David Walker Kennedy

installation view,Green Lands, 2017

installation view,Green Lands, 2017

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    installation view,Green Lands, 2017

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    installation view,Green Lands, 2017

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    installation view,Green Lands, 2017

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    installation view,Green Lands, 2017

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    installation view,Green Lands, 2017

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    installation view,Green Lands, 2017

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    Arrow, photocopy on canvas, suspended steel wire, 160 x 120 x 3 cm, 2017

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    Green Lands , Plaster, jesmonite pigment, polystyrene, MDF, PVA, 160 x 110 x 30cm, 2017

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    Green Lands: Blue flag, Plaster, jesmonite pigment, polystyrene, MDF, PVA, 95 x 75 x 20cm, 2017

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    Awning, Plaster, jesmonite pigment, polystyrene, MDF, PVA, 110 x 30 x 30cm, 2017

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    Green Lands: Blue flag, Plaster, jesmonite pigment, polystyrene, MDF, PVA, 95 x 70 x 30cm, 2017

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    Hand and hand, photocopy on canvas, both 21 x 29.7 x 3 cm, 2017

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    Hand, photocopy on canvas, 21 x 29.7 x 3 cm, 2017

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    Hand, photocopy on canvas, 21 x 29.7 x 3 cm, 2017

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    suspended steel wire (detail), dimensions variable, 2017

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Green Lands, Tontine Studios, Glasgow, UK : 9/6/17-17/6/17

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Taking the title from the Greenland holdings Group – a global real estate developer – Green Lands explores infrastructure space and its effects on nationality.

Infrastructure space is defined by the idea that buildings and urban environments are no longer singularly crafted enclosures but are present as repeatable urban formulae. The offices we work in, the Starbucks that we drink in and the art galleries we visit are part of a multitude of repeatable places which form most of the space in the world. These spaces, rather than exist singularly, act as visualized infrastructure within networks of corporations and economies.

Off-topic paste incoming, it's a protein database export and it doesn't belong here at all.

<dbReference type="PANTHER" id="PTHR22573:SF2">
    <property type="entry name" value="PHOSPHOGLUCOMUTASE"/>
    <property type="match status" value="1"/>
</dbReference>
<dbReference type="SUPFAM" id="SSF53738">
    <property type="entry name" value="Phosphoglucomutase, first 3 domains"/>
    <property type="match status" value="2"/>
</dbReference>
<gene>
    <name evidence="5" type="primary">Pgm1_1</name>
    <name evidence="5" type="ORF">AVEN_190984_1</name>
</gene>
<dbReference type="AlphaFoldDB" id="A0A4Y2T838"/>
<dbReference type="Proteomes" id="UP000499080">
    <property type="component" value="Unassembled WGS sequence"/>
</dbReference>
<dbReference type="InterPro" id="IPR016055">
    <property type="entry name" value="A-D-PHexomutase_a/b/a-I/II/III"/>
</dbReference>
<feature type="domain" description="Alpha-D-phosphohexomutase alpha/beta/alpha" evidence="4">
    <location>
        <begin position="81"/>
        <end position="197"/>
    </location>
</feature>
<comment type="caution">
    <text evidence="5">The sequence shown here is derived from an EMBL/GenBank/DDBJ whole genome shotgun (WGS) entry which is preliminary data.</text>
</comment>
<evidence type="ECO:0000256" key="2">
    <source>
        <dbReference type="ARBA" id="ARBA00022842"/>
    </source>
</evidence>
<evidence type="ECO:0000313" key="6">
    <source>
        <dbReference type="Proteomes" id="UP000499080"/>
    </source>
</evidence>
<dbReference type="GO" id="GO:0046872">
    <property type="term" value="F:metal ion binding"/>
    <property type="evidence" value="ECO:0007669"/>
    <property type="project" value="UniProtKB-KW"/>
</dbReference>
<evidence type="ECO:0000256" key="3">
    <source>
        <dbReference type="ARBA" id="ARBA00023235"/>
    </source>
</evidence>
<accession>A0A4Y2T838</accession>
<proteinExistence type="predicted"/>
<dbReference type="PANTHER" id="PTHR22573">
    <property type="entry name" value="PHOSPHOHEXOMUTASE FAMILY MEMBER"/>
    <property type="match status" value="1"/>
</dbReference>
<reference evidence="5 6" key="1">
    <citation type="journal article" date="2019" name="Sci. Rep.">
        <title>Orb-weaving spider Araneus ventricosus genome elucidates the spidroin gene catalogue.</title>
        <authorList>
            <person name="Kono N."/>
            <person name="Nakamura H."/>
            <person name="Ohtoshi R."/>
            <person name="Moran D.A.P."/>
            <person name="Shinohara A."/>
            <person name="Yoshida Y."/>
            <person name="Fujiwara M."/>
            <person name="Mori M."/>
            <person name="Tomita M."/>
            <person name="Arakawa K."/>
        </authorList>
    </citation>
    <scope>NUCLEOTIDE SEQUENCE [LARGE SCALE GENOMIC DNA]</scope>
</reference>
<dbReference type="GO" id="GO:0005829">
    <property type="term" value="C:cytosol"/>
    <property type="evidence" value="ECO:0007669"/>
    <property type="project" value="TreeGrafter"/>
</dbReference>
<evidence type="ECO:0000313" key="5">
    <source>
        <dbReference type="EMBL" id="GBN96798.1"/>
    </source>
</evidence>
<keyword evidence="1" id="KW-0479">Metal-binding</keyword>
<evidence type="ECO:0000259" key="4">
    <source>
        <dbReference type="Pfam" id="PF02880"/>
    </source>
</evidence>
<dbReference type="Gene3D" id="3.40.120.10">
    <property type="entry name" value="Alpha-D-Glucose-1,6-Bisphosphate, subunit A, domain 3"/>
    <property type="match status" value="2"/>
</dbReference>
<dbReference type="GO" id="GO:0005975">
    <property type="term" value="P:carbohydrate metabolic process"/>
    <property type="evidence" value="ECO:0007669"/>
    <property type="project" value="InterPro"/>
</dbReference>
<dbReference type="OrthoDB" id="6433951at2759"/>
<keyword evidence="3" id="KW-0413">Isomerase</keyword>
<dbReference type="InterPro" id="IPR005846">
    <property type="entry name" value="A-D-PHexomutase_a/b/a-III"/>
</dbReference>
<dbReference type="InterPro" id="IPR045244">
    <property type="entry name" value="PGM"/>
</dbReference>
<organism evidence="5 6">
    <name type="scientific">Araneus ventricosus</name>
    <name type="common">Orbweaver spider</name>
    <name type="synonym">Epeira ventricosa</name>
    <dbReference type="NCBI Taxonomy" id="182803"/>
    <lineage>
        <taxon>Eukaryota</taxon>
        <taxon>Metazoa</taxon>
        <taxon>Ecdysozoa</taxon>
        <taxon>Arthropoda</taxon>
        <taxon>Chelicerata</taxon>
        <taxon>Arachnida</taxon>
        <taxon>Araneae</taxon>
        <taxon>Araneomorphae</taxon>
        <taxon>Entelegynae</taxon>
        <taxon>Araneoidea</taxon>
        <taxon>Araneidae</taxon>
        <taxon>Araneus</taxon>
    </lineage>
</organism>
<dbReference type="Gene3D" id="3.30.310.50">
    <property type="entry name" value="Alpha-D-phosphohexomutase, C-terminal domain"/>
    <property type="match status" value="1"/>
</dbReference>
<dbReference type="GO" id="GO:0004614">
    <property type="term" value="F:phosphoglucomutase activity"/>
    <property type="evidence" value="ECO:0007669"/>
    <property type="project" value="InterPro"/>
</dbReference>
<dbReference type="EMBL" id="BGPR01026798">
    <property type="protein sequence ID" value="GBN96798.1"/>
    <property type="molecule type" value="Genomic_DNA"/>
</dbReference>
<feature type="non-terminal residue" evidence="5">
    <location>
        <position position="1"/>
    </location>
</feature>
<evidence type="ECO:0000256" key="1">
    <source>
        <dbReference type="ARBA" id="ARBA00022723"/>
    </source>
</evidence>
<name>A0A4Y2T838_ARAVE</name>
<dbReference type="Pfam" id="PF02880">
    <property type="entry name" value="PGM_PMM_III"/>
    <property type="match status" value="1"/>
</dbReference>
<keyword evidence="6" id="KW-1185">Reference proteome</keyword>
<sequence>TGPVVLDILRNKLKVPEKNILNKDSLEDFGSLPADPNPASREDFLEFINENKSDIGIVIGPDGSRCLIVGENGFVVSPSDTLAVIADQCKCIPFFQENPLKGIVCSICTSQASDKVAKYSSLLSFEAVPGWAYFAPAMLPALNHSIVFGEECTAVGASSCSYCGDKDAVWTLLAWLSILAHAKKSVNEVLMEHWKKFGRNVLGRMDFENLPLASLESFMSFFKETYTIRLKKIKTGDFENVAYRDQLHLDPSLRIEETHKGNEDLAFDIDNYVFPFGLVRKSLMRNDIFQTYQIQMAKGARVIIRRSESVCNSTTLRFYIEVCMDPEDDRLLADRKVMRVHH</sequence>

Some of the most profound changes in the globalised world are being written in the spatial information of infrastructure, rather than the language of law and legislation. Infrastructure space acts like software, able to update and change to accommodate new information and requirements, becoming an unlegislated force of global governance.

As this phenomenon renders the nation-state increasingly anachronistic, how can the shift in spatial and legislative power be described?

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Green Lands employs tension, invisible forces, illusion and subversive application of material to explore methods of defining space within a world caught between nationality and globalisation. Comprising of flags, which have become structural - a trapped motion rendered in plaster. Attention is focused on the shape of the object as a means of differentiation rather than graphic design. In these flags – just like a hotel room – the shape changes but the design remains the same. Alongside this are canvas constructions; each work is created by force-feeding canvas through a photocopier in sections which are then constructed together again. Images are derived from cult film ‘Alphaville’ where stark symbolic imagery is used to define the borders of a city state governed by a supercomputer, where poetry, art and irrational action is prohibited. These works illustrate unlegislated forms of governance by describing new methods of controlling and signposting a space.

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